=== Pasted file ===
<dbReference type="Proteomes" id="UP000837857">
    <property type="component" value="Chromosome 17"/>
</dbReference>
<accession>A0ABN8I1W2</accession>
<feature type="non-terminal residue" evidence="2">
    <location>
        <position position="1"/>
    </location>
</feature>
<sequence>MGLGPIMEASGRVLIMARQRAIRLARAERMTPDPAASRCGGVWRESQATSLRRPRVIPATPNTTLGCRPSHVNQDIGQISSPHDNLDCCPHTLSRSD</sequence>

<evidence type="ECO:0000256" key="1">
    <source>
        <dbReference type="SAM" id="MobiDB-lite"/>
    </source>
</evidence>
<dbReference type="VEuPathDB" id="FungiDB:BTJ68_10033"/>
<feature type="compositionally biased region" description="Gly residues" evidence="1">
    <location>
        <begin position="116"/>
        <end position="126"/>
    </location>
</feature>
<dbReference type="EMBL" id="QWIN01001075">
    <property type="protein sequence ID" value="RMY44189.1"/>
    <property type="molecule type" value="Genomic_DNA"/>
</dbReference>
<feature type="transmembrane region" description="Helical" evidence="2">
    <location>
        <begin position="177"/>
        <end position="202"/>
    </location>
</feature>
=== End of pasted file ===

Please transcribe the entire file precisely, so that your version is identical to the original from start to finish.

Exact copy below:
<dbReference type="Proteomes" id="UP000837857">
    <property type="component" value="Chromosome 17"/>
</dbReference>
<accession>A0ABN8I1W2</accession>
<feature type="non-terminal residue" evidence="2">
    <location>
        <position position="1"/>
    </location>
</feature>
<sequence>MGLGPIMEASGRVLIMARQRAIRLARAERMTPDPAASRCGGVWRESQATSLRRPRVIPATPNTTLGCRPSHVNQDIGQISSPHDNLDCCPHTLSRSD</sequence>

<evidence type="ECO:0000256" key="1">
    <source>
        <dbReference type="SAM" id="MobiDB-lite"/>
    </source>
</evidence>
<dbReference type="VEuPathDB" id="FungiDB:BTJ68_10033"/>
<feature type="compositionally biased region" description="Gly residues" evidence="1">
    <location>
        <begin position="116"/>
        <end position="126"/>
    </location>
</feature>
<dbReference type="EMBL" id="QWIN01001075">
    <property type="protein sequence ID" value="RMY44189.1"/>
    <property type="molecule type" value="Genomic_DNA"/>
</dbReference>
<feature type="transmembrane region" description="Helical" evidence="2">
    <location>
        <begin position="177"/>
        <end position="202"/>
    </location>
</feature>